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HomeRunningHOKA Cielo X1 Review | Running Shoes Guru

HOKA Cielo X1 Review | Running Shoes Guru

Hoka One One Cielo X1 Introduction

Hoka is a brand that’s been built on big cushioning. The Clifton and Bondi, their two most popular trainers are bestsellers because their thick, rockered midsoles provide deep cushioning and good comfort for both walking and running. On a recent trip to the States, I was surprised by the sheer number of people wearing Hokas for casual wear.

The Cielo X1 is another Hoka running shoe which follows the Hoka template of a mega-thick sole with a rocker. It is however one of the few Hokas to use PEBA foam- most of them use EVA.

The Cielo X1 does not replace the Rocket X series. It’s another long-distance racing option in the Hoka range. The Rocket X 2 was one of my favourite top-tier racers of the past 2 years so I have high hopes for the Cielo X1.

The Cielo X1 looks like the kind of running shoe I would have designed if I had carte blanche. It has the maxed-out stack height midsole, the aggressive forefoot rocker, and the outsole coverage to make it durable enough for training.

It’s on the heavy side for a racer at 9.3 oz (264 g) for a men’s US9. The Rocket X2 is only 8.3 oz (236 g). It has a drop of 7 mm, which is higher than most Hokas- the standard for Hoka is 5 mm. It also comes in at a sky high price of $275, the same price as the Endorphin Elite.

Hoka One One Cielo X1 First Impressions

My first run was 23 kilometres at my steady pace. This was at the tail end of a 141 kilometre week so my legs were dead tired. That run was still really enjoyable.

I liked how much cushioning it had and how soft it felt. I also enjoyed the high level of energy return and the forward rolling transitions.

The things I didn’t like were the thick, warm upper and the lack of aggression during transitions. The ride felt very relaxed- more like a cruiser than a racer.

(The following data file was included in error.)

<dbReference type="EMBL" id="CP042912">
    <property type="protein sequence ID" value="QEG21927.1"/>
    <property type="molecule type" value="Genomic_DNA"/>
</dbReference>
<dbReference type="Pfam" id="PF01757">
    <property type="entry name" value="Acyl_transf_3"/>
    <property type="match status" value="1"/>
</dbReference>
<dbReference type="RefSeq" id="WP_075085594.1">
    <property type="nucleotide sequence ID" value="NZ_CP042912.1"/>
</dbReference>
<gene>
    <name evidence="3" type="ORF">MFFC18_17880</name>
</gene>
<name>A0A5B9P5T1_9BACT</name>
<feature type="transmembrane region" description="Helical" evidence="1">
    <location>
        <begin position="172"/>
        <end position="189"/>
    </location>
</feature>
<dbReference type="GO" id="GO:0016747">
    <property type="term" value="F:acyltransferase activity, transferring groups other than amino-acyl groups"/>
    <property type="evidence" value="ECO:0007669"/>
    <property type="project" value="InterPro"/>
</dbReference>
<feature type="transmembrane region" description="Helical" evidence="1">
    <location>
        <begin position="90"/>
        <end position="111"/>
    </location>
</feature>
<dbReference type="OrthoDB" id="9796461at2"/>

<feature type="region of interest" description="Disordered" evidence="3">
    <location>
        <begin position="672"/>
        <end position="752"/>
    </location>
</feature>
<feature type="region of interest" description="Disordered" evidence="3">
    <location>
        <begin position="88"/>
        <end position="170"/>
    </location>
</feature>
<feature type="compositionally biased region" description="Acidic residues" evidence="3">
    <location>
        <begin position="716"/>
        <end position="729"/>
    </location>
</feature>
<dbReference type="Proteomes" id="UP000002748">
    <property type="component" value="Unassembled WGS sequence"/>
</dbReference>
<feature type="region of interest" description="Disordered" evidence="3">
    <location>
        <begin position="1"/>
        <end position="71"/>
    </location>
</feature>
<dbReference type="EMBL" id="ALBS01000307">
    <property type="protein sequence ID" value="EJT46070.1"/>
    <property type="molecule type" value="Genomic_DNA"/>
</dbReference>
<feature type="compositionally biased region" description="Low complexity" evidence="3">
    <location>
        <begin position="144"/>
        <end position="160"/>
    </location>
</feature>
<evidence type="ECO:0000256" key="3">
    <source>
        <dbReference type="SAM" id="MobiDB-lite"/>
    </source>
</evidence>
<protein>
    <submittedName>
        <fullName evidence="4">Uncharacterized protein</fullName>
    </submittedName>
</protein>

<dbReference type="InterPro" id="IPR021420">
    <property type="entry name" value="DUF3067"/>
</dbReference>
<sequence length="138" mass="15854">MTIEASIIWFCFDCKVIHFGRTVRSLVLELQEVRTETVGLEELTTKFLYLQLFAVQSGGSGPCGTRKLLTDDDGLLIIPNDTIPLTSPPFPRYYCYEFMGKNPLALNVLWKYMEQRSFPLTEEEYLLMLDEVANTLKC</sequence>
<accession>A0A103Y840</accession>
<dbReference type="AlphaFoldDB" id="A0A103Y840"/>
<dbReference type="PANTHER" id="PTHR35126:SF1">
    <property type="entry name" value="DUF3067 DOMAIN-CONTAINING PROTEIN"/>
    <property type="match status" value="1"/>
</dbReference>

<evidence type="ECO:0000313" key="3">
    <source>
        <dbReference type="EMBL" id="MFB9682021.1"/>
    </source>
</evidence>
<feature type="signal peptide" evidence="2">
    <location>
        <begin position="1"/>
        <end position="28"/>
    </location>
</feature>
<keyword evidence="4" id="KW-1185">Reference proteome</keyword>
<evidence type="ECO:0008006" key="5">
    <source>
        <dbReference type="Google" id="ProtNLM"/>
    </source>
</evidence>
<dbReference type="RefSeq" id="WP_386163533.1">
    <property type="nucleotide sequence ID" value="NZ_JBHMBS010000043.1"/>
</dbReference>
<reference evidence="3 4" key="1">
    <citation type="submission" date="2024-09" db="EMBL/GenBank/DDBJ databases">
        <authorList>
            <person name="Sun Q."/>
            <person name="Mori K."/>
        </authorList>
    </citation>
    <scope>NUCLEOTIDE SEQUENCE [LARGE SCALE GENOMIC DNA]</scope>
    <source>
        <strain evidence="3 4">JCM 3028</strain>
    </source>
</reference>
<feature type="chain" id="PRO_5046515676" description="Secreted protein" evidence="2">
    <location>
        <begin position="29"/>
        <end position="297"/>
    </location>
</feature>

It reminded me of the Wave Rebellion Pro 2 which has an aggressive heel bevel.

It also reminded me of the Prime X because of its thick massive midsole but the Prime X rocker felt a lot more aggressive.

Hoka One One Cielo X1 Upper

The Cielo X1’s relaxed upper feels more like a training upper than a racing one. The material that the upper is made from feels like a thick knit. During my long run, my feet felt really warm and they started sweating profusely so breathability is not good.

There are double first row eyelets to use a runner’s knot and an extra row of eyelets to customise the fit. I had to use a runner’s knot and cinch the laces really tight to get a good lockdown. I also used the second row of eyelets (the outer rows) to get a better fit because my feet are narrow.

The laces are reminiscent of thick ribbons that you use to wrap a present. I didn’t have any issues with them and they never came undone during any of my runs. They are a little unorthodox but at least they don’t fray after a couple runs like some racing laces.

There are large reflective panels on the heel for safety and there’s also a tongue pull tab to make it easier to put the shoe on.

It has a really accommodating fit with a roomy forefoot. Runners who prefer a snug racing fit can go down a half size but I got it true to size and it fits well with medium or thick socks. It’s suitable for wide feet.

Hoka One One Cielo X1 Sole Unit

The Cielo X1 is Hoka’s most cushioned running shoe to date. The double layer of dual-density PEBA in its midsole provides the most cushioning I’ve experienced in a racer to date and it mutes all ground feel.

The heel stack height feels more than 40 mm and the listed stack height on Running Warehouse is 46 mm but somehow Hoka managed to get it World Athletics approved for competing in.

Bouncy is the best word to describe the type of cushioning in the Cielo X1. The formulation of PEBA that Hoka uses is softer than other brands, even Nike’s ZoomX.